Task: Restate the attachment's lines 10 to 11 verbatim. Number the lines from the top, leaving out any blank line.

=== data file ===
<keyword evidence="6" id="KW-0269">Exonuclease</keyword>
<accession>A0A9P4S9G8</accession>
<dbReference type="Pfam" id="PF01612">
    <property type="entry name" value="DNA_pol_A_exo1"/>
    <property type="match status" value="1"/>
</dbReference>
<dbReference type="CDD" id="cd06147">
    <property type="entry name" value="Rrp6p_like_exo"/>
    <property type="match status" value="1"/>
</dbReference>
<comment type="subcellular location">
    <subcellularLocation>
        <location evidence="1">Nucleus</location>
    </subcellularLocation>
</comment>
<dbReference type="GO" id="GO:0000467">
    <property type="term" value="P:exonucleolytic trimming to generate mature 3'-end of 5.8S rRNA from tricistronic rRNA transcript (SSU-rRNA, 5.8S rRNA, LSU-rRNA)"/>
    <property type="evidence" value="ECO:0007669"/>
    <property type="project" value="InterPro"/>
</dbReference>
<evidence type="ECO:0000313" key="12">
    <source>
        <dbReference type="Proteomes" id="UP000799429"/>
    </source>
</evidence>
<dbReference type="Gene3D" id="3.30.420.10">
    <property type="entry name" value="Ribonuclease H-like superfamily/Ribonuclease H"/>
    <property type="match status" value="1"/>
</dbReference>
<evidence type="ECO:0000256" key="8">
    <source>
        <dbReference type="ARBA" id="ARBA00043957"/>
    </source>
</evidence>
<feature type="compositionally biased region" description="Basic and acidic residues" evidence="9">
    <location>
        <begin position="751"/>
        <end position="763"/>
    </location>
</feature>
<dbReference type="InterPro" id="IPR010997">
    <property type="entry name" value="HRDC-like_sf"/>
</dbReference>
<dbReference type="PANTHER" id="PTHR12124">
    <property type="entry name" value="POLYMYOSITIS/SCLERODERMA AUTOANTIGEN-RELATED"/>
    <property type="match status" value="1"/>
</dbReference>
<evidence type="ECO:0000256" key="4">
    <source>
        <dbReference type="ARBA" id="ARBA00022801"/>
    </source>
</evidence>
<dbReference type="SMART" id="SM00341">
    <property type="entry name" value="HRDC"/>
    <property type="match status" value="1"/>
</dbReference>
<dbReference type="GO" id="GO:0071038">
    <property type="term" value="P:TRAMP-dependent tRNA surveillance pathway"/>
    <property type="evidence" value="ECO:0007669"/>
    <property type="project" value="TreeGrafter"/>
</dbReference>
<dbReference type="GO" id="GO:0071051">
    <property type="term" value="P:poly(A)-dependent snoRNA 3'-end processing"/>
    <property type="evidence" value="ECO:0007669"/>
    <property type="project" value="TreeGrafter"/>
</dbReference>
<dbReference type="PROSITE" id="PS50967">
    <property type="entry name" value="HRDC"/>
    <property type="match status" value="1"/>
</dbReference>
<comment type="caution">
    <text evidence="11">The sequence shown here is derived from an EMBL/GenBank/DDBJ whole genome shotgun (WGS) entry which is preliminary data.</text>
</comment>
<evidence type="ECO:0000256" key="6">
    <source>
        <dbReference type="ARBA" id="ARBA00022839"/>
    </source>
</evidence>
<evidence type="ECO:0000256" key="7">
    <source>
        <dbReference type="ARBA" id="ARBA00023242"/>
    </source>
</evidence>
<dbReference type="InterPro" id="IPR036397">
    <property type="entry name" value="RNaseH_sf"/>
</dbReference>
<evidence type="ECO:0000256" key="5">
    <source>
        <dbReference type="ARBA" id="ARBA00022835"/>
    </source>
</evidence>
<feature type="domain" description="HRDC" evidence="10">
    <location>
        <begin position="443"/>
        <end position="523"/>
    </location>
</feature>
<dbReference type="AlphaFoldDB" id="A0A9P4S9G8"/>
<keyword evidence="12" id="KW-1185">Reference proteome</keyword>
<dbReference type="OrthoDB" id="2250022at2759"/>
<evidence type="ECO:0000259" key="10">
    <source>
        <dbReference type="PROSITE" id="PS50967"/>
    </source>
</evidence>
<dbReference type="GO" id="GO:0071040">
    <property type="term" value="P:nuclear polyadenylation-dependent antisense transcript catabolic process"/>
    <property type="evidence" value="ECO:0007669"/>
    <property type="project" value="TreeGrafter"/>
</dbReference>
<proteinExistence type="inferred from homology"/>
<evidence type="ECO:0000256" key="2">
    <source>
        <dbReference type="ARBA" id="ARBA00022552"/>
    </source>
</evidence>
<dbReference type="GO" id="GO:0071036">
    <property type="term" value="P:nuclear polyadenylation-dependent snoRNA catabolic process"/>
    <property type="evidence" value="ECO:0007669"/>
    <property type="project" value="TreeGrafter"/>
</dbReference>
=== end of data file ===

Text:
</dbReference>
<comment type="subcellular location">